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January 16, 2012
Posted at 9:24 am
Updated: January 18, 2012 - 7:39 am

Suggested Reading

Classy Conversions is NOT for the hard-core snuff reader. It is a long work, up to Chapter 29 at this point and still in progress, and the actual snuff sections are few and far between, and not as graphic as you might like.

On the other hand, if you want to read a well thought out study of how a Dolcett society might actually operate, this is for you. And if you don't know about Dolcett, what are you doing here? Do a search and you should turn up some sites that will explain it.

The story is set in the not so distant future. By 2020, because of someone's bright idea gone wrong, 90% of live births are female. At about the same time a scourge wipes out most livestock. The result -- too many women, too little meat.

The solution? A misogynist's wet dream. A certain number of women are regularly selected for culling, to be converted to meat. At the same time, too many unsatisfied women changes sexual mores and swinging becomes common.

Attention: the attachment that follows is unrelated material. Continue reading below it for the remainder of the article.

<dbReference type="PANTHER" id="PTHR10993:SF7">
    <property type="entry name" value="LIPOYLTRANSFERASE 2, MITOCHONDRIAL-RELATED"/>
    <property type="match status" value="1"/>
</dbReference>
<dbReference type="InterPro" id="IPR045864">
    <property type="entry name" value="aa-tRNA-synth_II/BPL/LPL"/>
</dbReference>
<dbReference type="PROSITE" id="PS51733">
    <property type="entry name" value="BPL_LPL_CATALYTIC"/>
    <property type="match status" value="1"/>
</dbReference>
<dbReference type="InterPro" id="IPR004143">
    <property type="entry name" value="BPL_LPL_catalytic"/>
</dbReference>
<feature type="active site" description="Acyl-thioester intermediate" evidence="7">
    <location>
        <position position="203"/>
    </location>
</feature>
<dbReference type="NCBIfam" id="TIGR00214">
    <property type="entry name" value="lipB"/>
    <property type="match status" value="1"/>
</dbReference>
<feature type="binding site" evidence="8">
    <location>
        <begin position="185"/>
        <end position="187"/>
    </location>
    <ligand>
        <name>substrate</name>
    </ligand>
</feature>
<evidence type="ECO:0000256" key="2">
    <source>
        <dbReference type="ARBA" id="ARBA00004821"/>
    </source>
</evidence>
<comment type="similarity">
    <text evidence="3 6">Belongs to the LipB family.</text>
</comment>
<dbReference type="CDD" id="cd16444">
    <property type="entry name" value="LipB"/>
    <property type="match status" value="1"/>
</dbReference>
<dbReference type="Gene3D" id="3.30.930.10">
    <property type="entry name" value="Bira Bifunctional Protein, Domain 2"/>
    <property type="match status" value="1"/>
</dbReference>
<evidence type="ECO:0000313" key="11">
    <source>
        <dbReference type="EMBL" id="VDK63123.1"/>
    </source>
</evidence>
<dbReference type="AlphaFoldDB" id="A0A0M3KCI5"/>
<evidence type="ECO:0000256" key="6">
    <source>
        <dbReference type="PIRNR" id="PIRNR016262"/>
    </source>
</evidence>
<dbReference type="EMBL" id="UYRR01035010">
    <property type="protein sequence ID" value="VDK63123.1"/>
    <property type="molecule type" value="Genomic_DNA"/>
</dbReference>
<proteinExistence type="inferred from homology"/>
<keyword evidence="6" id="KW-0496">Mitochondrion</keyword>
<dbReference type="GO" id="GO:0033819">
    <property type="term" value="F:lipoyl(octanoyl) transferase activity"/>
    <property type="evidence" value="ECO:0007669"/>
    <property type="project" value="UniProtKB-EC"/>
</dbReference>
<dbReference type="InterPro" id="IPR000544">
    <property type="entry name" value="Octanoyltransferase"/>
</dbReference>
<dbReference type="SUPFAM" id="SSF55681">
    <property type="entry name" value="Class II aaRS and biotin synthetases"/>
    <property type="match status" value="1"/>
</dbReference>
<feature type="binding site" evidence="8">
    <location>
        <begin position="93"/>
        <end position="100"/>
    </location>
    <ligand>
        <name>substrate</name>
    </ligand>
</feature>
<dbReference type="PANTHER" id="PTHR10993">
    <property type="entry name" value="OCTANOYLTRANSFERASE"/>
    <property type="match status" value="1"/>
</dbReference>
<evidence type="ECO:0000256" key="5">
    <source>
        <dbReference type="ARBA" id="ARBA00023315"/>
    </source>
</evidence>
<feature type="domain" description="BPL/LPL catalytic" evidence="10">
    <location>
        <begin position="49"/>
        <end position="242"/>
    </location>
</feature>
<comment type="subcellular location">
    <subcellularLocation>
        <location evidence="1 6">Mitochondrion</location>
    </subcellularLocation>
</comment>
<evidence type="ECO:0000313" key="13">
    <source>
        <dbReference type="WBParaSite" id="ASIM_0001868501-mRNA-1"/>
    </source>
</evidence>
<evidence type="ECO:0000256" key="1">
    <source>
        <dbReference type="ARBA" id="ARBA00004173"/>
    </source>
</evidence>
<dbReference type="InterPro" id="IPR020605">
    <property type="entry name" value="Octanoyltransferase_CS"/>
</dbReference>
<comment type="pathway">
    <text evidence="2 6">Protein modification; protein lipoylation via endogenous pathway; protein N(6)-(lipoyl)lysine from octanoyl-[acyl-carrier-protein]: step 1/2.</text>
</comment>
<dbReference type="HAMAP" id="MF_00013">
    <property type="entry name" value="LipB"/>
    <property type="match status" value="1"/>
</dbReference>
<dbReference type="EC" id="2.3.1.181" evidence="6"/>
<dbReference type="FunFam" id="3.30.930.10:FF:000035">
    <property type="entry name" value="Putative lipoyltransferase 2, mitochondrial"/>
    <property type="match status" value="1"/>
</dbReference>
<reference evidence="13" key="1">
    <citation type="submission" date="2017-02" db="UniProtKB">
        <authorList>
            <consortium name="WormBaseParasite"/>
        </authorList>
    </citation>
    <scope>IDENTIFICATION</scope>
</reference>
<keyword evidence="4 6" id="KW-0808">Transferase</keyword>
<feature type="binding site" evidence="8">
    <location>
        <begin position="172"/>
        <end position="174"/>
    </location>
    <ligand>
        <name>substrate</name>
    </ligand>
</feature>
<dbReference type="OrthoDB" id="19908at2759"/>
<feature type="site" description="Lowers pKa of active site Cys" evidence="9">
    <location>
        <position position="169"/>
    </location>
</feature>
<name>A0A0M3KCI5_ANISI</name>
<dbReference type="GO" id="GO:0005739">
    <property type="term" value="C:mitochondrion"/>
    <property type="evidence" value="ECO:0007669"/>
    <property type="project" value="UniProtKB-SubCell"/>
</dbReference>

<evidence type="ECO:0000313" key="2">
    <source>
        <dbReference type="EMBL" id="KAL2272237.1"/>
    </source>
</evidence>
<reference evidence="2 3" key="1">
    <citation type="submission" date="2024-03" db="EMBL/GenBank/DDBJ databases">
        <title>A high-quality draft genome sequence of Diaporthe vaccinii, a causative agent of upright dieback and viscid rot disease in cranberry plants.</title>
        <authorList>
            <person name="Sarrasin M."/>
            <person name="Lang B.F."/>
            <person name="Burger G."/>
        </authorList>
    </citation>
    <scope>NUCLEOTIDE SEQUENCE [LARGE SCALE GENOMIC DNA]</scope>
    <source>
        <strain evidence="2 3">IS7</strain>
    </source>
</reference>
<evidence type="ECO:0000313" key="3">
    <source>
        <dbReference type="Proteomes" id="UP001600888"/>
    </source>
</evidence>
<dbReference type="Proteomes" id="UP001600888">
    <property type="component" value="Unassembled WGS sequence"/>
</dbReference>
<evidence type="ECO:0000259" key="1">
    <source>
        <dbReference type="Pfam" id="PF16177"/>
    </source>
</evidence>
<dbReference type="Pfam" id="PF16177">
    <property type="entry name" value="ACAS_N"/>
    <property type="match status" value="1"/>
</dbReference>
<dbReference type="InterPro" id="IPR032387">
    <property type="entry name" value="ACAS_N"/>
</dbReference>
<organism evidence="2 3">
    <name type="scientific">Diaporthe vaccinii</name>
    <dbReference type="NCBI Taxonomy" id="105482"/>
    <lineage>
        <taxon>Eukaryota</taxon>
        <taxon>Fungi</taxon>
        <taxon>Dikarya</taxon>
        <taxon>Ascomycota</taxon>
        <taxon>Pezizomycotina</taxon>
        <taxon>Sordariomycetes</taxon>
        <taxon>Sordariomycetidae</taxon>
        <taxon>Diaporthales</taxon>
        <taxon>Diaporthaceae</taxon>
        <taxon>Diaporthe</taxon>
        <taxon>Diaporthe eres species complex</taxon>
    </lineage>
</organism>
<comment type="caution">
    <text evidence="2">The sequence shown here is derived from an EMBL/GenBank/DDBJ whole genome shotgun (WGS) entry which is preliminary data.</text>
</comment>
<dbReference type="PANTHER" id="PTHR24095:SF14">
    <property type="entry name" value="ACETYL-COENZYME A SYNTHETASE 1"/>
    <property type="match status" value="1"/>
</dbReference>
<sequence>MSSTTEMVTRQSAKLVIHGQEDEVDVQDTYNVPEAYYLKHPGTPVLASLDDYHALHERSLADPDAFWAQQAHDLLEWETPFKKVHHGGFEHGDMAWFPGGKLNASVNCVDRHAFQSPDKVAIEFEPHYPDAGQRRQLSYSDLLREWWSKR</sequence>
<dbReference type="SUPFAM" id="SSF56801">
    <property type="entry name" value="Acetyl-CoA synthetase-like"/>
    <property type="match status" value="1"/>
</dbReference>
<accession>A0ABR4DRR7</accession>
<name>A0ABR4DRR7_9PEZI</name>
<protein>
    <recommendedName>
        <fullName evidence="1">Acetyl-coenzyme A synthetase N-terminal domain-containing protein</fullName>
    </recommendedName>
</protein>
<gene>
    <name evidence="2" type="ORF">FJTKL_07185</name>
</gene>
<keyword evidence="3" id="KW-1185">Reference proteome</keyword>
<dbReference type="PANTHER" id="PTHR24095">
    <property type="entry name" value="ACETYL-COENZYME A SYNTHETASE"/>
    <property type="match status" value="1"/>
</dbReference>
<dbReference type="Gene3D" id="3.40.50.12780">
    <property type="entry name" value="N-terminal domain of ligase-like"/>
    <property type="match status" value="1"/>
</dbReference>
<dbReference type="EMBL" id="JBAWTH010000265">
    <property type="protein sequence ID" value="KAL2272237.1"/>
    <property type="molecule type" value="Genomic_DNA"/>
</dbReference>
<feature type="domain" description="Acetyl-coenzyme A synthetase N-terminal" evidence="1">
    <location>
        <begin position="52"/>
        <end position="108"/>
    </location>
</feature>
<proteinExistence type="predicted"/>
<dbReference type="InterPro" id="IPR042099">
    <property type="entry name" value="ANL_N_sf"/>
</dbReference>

Classy Conversions is a slaughter house where women who have been selected are humanely terminated. Some even choose their favorite fantasy -- hanging, the guillotine, a ride on a hot-wired Sybian, a slow bleed-out in a hot tub.

There is sex in the story. Early on, in Chapter 1 or 2, there's at least one pretty hot scene, but later it is more delicately handled, unfortunately to my way of thinking, and deserves barely an "R" rating if that.

What there is is a look at how a business might manage to relatively humanely convert 600 women a week into steaks and chops for the dinner table.

It also is a story of the impact of such a society on the people who live within it; the women who are selected to be slaughtered, their families and friends and especially the people who work at Classy Conversions. Unlike the typical inhuman and inhumane Dolcett stories, these people try to make a woman's exit as easy and painless as they could wish for themselves.

It's a good read. If you are patient it is worth waiting for the "good parts." On the whole it is well written, BUT it needs a good proof-reader. The typos are terribly distracting.